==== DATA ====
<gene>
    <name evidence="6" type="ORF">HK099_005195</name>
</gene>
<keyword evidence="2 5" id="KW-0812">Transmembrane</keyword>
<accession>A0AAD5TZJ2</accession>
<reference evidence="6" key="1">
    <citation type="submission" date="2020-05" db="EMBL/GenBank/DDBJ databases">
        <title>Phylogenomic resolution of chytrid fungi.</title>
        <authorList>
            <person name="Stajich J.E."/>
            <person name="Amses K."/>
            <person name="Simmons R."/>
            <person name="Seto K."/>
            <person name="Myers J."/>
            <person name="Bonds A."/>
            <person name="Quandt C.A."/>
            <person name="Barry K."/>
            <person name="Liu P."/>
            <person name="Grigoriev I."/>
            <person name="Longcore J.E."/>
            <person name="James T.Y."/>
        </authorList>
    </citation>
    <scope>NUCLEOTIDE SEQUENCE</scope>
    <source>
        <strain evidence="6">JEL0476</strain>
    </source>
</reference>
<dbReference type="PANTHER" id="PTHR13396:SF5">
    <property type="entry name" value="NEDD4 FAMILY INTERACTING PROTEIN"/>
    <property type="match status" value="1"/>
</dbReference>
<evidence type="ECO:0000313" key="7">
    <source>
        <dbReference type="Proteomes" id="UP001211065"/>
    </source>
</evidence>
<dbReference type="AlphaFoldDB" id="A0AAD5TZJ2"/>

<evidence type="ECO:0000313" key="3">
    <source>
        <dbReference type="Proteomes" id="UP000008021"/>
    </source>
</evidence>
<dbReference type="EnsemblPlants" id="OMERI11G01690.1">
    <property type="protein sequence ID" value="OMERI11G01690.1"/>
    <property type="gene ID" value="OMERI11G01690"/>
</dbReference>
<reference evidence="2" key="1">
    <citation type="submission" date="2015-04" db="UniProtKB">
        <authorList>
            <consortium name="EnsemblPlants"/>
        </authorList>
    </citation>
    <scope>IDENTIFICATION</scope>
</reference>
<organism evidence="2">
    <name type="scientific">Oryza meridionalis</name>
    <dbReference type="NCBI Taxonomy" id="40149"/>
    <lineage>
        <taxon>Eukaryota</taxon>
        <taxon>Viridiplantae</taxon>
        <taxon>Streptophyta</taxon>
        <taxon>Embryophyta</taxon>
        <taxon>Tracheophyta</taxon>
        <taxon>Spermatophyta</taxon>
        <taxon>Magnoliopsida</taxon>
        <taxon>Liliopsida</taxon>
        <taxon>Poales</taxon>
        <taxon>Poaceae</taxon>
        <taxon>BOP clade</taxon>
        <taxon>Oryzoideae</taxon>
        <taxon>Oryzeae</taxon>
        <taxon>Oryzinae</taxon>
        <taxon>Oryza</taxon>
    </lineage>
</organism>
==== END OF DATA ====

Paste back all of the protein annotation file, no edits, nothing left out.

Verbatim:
<gene>
    <name evidence="6" type="ORF">HK099_005195</name>
</gene>
<keyword evidence="2 5" id="KW-0812">Transmembrane</keyword>
<accession>A0AAD5TZJ2</accession>
<reference evidence="6" key="1">
    <citation type="submission" date="2020-05" db="EMBL/GenBank/DDBJ databases">
        <title>Phylogenomic resolution of chytrid fungi.</title>
        <authorList>
            <person name="Stajich J.E."/>
            <person name="Amses K."/>
            <person name="Simmons R."/>
            <person name="Seto K."/>
            <person name="Myers J."/>
            <person name="Bonds A."/>
            <person name="Quandt C.A."/>
            <person name="Barry K."/>
            <person name="Liu P."/>
            <person name="Grigoriev I."/>
            <person name="Longcore J.E."/>
            <person name="James T.Y."/>
        </authorList>
    </citation>
    <scope>NUCLEOTIDE SEQUENCE</scope>
    <source>
        <strain evidence="6">JEL0476</strain>
    </source>
</reference>
<dbReference type="PANTHER" id="PTHR13396:SF5">
    <property type="entry name" value="NEDD4 FAMILY INTERACTING PROTEIN"/>
    <property type="match status" value="1"/>
</dbReference>
<evidence type="ECO:0000313" key="7">
    <source>
        <dbReference type="Proteomes" id="UP001211065"/>
    </source>
</evidence>
<dbReference type="AlphaFoldDB" id="A0AAD5TZJ2"/>

<evidence type="ECO:0000313" key="3">
    <source>
        <dbReference type="Proteomes" id="UP000008021"/>
    </source>
</evidence>
<dbReference type="EnsemblPlants" id="OMERI11G01690.1">
    <property type="protein sequence ID" value="OMERI11G01690.1"/>
    <property type="gene ID" value="OMERI11G01690"/>
</dbReference>
<reference evidence="2" key="1">
    <citation type="submission" date="2015-04" db="UniProtKB">
        <authorList>
            <consortium name="EnsemblPlants"/>
        </authorList>
    </citation>
    <scope>IDENTIFICATION</scope>
</reference>
<organism evidence="2">
    <name type="scientific">Oryza meridionalis</name>
    <dbReference type="NCBI Taxonomy" id="40149"/>
    <lineage>
        <taxon>Eukaryota</taxon>
        <taxon>Viridiplantae</taxon>
        <taxon>Streptophyta</taxon>
        <taxon>Embryophyta</taxon>
        <taxon>Tracheophyta</taxon>
        <taxon>Spermatophyta</taxon>
        <taxon>Magnoliopsida</taxon>
        <taxon>Liliopsida</taxon>
        <taxon>Poales</taxon>
        <taxon>Poaceae</taxon>
        <taxon>BOP clade</taxon>
        <taxon>Oryzoideae</taxon>
        <taxon>Oryzeae</taxon>
        <taxon>Oryzinae</taxon>
        <taxon>Oryza</taxon>
    </lineage>
</organism>